, attached to 2017-07-23

Review by Shafiq

Shafiq Wow. Let’s try to put that one into words. I’m couch touring so I can only imagine what it was like being at MSG.

With the announcement of red velvet being the doughnut of the day (I think red velvet everything is overrated and that will determine if we’d be friends. Don’t @ me.), we spent our day wondering what songs would show up. Everything from Loaded was open, Rock and Roll was all but certain to make an appearance (until it didn’t!), Velvet Sea for sure. Sunday Morning gets the first slot call and makes sense in retrospect. Fishman taking us to church and blessing us in a bishop’s hat, spreading incense around in a thurible, and tossing water at people to open the set makes for a fun opener.

Back on the Train stays type 1 but this is a great version within its structure. How Many People Are You also gets a nice treatment that’s worth listening to. The real highlight you’re looking for here in the first set is definitely the It’s Ice, which clocks in at 15:13, making it the longest version ever (just by glancing at the .net jam chart for It’s Ice).

A quick aside, I’m thoroughly enjoying how Trey is having a hard time playing things like the chords to Your Pet Cat, but then goes on and does a great job with Glide, Ice, or solos/playing like he did in the second set.

The second set opens up with a Bag. At the start of the freeform, the band drops to an area similar to the 12/30/97 Bag and has us thinking we’re in for a deep one. Instead what we get is a typical Bag played relatively quietly that finds its way to a proper ending.

Initially disappointed, the band makes a great call with Wolfman’s Brother. The jam starts in typical type 1 territory and starts off patiently allowing room for the build. The jam peaks in type 1, then Trey drops chords on us to let us know they are not ready to go home with this one just yet. They reach a really pretty space/ambiance point that I can only explain as something like a cross between the 8/17/11 Crosseyed drop before No Quarter or the Coventry soundcheck. You’re assuming/waiting for this to get ripcorded into something else, but it doesn’t happen. The crowd realizes what’s happening and starts cheering. They stay in this space for a few minutes before Trey THEN ripcords it into Twist.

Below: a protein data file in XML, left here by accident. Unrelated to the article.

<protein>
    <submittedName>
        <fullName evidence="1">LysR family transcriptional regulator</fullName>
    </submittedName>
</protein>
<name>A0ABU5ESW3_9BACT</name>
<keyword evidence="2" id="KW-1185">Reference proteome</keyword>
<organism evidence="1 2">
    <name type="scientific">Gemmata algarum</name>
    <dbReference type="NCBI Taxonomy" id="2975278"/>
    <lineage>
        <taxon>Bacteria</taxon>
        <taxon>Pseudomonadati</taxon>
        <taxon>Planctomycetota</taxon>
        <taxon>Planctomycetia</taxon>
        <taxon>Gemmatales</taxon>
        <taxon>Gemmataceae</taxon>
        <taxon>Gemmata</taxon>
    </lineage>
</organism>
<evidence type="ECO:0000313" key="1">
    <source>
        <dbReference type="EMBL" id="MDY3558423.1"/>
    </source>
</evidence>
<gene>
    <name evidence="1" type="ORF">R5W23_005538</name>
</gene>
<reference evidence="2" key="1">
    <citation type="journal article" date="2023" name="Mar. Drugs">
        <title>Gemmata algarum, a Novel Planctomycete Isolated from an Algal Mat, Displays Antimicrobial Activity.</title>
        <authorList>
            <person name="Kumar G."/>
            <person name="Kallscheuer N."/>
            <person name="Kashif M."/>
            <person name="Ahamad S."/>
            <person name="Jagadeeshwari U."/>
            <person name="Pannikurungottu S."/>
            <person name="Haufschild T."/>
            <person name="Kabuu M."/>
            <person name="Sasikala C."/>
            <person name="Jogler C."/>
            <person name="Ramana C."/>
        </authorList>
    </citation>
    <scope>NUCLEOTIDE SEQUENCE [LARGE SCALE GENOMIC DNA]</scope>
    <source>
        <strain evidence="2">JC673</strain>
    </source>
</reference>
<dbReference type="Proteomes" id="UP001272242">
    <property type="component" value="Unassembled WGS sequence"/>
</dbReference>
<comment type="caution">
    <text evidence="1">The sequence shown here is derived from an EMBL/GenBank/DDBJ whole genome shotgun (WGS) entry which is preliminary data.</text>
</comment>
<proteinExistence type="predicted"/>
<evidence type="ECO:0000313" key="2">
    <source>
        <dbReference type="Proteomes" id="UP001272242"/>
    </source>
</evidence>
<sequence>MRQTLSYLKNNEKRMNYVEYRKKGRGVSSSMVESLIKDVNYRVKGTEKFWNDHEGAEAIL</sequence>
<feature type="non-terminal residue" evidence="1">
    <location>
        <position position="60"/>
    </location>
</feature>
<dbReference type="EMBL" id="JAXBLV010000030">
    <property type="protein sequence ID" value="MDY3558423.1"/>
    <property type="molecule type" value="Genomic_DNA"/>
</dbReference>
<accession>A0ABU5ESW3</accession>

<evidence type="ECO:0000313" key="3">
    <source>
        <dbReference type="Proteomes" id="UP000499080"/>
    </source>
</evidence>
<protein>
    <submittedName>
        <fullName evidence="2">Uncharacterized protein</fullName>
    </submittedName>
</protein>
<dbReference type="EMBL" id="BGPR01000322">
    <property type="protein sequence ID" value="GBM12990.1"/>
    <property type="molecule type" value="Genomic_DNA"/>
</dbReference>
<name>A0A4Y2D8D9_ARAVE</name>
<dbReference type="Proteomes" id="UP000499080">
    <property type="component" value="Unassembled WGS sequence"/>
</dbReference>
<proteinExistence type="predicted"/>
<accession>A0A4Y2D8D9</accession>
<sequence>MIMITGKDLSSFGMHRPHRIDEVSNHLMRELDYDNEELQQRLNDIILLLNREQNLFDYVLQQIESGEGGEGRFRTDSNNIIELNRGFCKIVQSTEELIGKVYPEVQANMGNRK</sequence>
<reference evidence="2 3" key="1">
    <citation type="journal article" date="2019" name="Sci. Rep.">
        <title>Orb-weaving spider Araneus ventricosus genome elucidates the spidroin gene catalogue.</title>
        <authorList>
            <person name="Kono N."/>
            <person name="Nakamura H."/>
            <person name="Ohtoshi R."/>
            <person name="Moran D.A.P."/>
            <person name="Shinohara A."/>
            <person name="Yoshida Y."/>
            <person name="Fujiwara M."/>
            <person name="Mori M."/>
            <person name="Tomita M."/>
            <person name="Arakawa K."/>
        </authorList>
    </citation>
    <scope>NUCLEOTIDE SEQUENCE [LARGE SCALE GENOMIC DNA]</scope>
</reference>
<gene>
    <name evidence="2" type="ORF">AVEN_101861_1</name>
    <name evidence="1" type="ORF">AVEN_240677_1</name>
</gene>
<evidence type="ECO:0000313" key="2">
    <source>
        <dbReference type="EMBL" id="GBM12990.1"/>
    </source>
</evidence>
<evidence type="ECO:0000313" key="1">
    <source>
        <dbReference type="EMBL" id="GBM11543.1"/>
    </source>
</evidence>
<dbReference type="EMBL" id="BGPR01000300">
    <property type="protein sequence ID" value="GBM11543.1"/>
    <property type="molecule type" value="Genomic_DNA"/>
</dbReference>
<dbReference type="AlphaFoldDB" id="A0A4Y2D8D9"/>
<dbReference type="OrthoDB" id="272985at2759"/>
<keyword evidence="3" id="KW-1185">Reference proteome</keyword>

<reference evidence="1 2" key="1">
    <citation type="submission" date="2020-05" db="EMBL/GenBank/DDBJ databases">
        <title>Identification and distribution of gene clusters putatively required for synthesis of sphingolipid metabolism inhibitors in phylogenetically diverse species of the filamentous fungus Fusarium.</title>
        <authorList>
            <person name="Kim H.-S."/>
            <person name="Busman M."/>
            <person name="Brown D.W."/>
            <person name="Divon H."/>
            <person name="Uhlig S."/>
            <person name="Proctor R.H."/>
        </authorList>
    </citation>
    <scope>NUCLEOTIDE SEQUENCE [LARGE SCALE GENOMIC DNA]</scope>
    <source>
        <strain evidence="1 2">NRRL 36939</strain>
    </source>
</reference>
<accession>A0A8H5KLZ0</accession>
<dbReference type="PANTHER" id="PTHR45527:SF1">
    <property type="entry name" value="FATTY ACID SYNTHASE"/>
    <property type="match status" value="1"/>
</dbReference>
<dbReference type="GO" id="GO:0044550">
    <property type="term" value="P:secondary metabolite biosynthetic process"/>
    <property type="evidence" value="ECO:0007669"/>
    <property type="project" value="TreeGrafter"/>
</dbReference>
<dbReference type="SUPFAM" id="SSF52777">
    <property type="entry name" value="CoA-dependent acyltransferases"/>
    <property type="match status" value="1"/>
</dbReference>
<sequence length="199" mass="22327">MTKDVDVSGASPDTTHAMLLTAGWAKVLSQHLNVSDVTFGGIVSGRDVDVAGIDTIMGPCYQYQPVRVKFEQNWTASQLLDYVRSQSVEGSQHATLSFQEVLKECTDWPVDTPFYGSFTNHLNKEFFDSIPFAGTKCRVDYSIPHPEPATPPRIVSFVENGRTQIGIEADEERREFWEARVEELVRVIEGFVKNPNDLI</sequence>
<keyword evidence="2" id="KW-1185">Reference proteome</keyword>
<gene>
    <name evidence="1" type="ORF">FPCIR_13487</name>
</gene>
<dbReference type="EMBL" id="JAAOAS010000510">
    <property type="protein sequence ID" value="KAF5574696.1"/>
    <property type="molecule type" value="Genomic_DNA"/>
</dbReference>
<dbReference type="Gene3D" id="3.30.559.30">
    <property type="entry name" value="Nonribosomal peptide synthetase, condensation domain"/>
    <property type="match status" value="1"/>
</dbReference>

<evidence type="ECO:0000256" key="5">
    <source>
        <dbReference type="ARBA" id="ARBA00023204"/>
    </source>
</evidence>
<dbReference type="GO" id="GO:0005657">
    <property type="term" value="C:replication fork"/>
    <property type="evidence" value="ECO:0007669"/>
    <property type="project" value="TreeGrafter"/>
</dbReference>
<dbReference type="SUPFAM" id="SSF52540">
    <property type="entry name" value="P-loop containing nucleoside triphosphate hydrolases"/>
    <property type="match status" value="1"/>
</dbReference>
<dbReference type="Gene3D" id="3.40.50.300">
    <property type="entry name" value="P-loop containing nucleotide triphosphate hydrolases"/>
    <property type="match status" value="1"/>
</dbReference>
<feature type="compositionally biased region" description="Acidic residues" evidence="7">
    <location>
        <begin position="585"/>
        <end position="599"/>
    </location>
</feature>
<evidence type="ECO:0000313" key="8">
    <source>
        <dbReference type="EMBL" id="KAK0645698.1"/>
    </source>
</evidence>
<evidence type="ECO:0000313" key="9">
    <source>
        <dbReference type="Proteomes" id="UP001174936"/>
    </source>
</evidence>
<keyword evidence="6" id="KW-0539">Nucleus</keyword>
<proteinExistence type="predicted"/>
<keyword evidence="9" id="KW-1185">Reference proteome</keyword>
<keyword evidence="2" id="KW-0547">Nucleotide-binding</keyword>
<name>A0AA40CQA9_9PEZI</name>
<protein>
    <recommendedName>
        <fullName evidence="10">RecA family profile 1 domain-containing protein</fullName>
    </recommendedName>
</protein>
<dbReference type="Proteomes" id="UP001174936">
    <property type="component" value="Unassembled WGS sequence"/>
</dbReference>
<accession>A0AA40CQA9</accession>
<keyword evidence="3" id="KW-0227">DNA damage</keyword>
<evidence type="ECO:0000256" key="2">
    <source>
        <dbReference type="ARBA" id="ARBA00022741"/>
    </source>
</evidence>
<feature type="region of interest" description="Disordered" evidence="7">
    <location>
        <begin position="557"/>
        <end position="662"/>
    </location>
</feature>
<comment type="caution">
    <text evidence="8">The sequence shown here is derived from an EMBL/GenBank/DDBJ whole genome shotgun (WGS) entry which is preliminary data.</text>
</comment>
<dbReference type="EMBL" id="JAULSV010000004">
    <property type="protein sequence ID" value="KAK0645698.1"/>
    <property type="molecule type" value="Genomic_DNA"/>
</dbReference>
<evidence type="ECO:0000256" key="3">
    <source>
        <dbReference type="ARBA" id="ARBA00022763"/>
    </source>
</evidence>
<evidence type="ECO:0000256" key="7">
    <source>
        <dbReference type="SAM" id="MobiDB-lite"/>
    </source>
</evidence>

Again, initially disappointed that they’d take those pretty sounds away from us, Twist goes to a place that makes me realize I need to stop doubting Trey Anastasio because I am a mortal who knows not of what is right, and he does. Almost immediately, Twist drops into a quiet space and goes type 2 about a minute or two in. This Twist goes into a major key direction, Trey starts playing chords that seem like a signal back into Twist (might just be me), but the jam keeps going into a high energy disco funk section with Page leading us to a place that sounds like a 3.0 version of the Riverport Gin. The funk builds to a peak for a bit before Fishman leads Twist back home to a proper finish.

Trey starts up Waves next. As soon as the song proper ends, and yet again, they immediately drop into ambiance and minimalist space. Sounding blissful at first, the effects take a dark turn, building up like you were in a scary movie and the antagonist was about to jump out of the bushes.

Miss You fits nicely here after all that, allowing us to collect our thoughts after the band took us to outer space and back, leaving us vulnerable enough to allow the song to hit us deep. Boogie On keeps things going, and the set ends with the Velvet Sea we’d just been Wading to hear. The Sweet Jane encore is really fun and Velvet Underground bookends the show. At the end of the show, I realize two things:

1) Rock and Roll is being saved for later in the run, and I’m ok with that with hopes that it’ll be a second set jam vehicle.
2) I forgot that they hadn’t played Tweezer Reprise yet.

I don’t want to get ahead of myself because we still have TEN more shows left in this run, and I definitely thought night 2 was a heavy contender for show of the year… but night 3 made its own statement. I had to rewatch the webcast after attempting to gather myself. Let’s just say I should stop worrying about whether their best music of the year is behind them (Too soon and bold to say career? They are playing some stellar shit, though.), and should enjoy what’s happening night in and out this summer.


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